Last semester, I was given the opportunity to represent the Gryphon Business Section at the LUBS Night of Exchange, and speak with graduate recruiters from a slew of big-name companies. Whatever your degree, the prospect of entering professional employment can be a stressful world of rehearsing competencies, assessment centres, and the occasional jacket fitting. It was for this reason that I was pleasantly surprised at how relaxed the atmosphere was, and the extent to which Leeds graduates are truly valued.
Of the few companies I had the pleasure of talking to, technology consultant and developer Accenture was the first. Bringing innovation to every aspect of the workplace, Accenture dispense with traditional, competency-based questions, preferring you focus on your strengths. Peter McMahon, Tech Arch Delivery Manager, was keen to stress that they ‘don’t pigeonhole you’. Whether your background is in French, archaeology, or computer science, their teams are looking for anyone with a passion for technology, as well as the capacity to learn. While advantageous, a tech background is by no means necessary. Progression is exceedingly fluid too, with the possibility of moving into almost any area of the business, from consulting to cybersecurity, after you’ve settled into the company. This drive for diversity extends far beyond your choice of degree, as Recruiter Charles Smith pointed out, proudly displaying a lanyard in vibrant LGBT colours – ‘it’s not just for show’. An authentically modern, forward-thinking corporate culture is a make-or-break factor for a growing proportion of graduates, and Accenture have been pioneers in this for the longest time.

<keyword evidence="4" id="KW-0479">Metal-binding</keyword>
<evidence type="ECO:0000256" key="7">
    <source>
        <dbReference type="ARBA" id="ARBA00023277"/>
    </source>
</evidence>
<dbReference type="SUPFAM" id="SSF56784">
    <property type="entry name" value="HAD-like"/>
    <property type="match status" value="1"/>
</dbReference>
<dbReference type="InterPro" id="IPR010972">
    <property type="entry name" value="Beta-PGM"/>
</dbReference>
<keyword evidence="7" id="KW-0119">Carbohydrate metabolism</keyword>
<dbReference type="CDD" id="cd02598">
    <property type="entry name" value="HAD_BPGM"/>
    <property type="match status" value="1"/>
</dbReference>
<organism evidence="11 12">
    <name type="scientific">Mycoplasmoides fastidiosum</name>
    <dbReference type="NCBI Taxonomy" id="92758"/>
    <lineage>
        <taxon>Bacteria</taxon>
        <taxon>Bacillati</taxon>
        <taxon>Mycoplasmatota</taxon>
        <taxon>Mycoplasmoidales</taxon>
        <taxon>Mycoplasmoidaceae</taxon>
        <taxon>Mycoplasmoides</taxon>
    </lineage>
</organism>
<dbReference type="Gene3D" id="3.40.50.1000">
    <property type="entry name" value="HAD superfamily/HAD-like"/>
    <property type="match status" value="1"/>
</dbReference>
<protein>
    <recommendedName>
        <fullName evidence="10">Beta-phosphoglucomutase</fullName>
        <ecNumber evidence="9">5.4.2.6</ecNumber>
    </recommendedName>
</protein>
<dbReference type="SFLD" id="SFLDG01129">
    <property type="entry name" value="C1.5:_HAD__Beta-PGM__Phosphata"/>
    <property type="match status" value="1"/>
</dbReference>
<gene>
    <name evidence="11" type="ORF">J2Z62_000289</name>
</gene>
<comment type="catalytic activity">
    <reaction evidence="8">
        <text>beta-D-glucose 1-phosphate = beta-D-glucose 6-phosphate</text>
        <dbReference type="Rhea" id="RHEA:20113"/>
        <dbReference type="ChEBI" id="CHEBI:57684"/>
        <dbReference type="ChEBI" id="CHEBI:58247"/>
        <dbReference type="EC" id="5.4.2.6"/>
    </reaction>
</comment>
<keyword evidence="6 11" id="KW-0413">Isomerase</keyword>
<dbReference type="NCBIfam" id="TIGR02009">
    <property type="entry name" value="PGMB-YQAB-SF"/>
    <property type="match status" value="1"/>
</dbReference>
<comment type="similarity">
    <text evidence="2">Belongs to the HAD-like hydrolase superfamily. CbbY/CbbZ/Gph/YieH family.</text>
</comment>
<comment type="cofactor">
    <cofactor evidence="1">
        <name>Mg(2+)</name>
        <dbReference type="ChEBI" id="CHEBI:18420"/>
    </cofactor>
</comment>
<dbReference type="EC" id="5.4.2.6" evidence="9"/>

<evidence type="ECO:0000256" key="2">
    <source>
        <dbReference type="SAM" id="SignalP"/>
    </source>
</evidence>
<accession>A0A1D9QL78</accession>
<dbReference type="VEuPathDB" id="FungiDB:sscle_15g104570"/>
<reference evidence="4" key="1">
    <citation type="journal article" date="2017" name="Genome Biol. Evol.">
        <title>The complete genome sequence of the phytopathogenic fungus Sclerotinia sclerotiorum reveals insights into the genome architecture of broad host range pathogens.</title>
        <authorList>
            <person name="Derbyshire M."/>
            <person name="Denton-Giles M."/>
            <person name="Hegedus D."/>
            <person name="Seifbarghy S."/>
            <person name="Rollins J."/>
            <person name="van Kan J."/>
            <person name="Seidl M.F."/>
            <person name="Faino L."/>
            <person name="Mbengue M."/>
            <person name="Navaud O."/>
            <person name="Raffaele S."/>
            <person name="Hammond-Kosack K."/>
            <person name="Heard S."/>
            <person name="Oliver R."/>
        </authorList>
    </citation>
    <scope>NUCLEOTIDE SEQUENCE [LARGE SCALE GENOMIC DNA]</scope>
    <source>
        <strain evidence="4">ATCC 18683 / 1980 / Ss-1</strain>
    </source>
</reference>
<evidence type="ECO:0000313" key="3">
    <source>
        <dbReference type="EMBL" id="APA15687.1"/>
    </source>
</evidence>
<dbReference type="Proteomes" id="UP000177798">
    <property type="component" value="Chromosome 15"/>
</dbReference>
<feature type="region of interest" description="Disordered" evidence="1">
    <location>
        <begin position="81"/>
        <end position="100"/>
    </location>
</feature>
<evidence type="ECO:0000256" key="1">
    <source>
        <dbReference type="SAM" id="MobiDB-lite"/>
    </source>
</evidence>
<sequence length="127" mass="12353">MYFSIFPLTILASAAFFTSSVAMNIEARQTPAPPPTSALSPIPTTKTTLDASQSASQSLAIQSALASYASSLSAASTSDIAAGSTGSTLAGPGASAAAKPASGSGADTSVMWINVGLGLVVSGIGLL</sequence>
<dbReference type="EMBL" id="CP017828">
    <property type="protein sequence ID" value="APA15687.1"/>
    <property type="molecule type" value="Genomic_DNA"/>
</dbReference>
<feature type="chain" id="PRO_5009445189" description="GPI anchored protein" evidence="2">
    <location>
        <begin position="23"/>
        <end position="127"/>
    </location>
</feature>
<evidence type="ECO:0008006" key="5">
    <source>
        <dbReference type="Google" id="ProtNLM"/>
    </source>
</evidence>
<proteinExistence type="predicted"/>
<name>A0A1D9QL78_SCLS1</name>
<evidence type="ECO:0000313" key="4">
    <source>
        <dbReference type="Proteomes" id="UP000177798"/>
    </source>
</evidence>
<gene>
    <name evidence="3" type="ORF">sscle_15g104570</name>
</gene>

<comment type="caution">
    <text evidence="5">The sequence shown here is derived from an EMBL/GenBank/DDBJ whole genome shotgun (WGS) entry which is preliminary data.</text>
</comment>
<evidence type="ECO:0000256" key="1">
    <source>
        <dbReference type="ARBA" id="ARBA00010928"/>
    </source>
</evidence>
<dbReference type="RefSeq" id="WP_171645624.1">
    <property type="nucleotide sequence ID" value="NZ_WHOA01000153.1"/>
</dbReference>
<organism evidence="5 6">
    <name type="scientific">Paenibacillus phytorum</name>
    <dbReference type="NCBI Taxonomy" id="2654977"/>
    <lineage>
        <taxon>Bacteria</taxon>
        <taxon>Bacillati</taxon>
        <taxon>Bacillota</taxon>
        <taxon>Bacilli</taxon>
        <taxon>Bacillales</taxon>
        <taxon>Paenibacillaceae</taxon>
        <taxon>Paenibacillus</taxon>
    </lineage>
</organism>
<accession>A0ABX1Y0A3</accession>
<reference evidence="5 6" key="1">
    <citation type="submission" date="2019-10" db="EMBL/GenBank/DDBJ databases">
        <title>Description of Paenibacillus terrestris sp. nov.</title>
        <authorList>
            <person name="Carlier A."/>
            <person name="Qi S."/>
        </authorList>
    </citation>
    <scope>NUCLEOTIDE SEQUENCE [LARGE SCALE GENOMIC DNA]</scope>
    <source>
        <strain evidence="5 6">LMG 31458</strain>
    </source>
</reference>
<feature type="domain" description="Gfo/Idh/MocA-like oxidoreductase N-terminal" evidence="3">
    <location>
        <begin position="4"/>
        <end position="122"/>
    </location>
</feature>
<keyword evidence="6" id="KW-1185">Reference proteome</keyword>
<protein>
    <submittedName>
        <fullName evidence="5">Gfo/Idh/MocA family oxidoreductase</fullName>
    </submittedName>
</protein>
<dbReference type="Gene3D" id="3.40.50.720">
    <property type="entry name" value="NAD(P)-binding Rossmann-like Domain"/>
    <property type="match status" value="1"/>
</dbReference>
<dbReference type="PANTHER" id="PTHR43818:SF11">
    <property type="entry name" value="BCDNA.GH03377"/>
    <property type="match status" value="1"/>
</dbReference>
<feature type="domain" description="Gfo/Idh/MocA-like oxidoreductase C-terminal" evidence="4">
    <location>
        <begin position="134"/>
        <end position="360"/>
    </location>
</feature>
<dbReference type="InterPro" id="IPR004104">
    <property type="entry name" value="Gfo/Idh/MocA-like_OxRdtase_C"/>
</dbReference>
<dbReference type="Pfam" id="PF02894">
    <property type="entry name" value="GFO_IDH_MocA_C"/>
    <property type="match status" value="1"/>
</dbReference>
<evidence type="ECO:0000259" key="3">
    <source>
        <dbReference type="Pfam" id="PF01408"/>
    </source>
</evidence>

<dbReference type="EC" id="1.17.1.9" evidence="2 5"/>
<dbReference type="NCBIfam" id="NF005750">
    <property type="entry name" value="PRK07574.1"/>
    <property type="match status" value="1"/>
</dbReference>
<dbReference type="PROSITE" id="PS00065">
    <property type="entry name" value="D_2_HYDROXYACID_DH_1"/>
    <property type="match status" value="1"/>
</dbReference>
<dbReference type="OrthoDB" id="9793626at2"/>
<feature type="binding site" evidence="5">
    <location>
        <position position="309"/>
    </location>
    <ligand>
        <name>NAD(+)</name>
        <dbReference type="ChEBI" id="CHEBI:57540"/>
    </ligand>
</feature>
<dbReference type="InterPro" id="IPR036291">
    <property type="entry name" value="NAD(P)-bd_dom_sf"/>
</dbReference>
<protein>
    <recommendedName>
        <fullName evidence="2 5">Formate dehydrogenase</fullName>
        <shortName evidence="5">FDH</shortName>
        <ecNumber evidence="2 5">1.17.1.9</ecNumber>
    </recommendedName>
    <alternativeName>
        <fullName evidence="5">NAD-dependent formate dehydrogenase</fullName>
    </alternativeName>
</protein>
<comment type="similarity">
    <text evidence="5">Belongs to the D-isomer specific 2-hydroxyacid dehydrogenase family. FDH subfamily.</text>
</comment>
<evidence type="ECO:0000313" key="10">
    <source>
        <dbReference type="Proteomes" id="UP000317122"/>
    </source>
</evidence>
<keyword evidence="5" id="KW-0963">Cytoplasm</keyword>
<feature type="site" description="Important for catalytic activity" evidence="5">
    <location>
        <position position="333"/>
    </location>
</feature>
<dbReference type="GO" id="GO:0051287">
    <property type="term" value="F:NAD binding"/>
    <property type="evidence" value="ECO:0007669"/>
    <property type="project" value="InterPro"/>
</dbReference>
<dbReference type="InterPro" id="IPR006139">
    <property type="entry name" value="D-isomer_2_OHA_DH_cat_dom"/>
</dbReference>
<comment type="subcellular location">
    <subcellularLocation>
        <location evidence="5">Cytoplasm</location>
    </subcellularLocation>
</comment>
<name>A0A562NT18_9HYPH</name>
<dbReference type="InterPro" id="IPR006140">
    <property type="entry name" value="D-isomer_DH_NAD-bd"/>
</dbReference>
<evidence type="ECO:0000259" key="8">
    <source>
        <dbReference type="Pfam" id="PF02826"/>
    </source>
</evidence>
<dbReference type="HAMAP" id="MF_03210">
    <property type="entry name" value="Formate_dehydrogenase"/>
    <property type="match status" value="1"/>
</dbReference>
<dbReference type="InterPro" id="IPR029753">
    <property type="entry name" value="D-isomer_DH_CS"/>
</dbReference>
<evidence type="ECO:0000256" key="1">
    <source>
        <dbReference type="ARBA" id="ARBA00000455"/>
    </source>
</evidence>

Jazz Moodie, a recent Leeds graduate and Mars Associate reinforced the importance of being familiar with the values of your prospective employer. Despite its prodigious size, Mars is still fundamentally a family-run business, which translates into the countless community projects they have set up across the planet. Researching the firm’s activities is not only crucial for interview, but will offer you insight into whether the company culture would be a good fit for your personality. While the majority of firms, Mars included, utilise competency-based questions as part of their recruitment process, they place equal weight on their ‘Five Principles’ (quality, responsibility, mutuality, efficiency, and freedom), and how closely those align to your own values. Luckily, the University of Leeds is seen as ‘one of [Mars’] biggest talent pools to recruit from’, due in no small part to our Career Centre. Moodie was quick to remind students to make use of this invaluable resource, which offers one-on-one interview prep, psychometric testing, and even mock assessment centres – all inevitable parts of the real-life application process.
All in all, I found the Night to be an informative, low pressure, vodka-infused setting for professional networking. While it was impossible to converse with every recruiter, I came away with a distinctly enlightened impression of how a graduate should prepare to enter the job market. My thanks go out to the LUBS Society for organising the event, and I heartily recommend you keep your eyes peeled for the next one.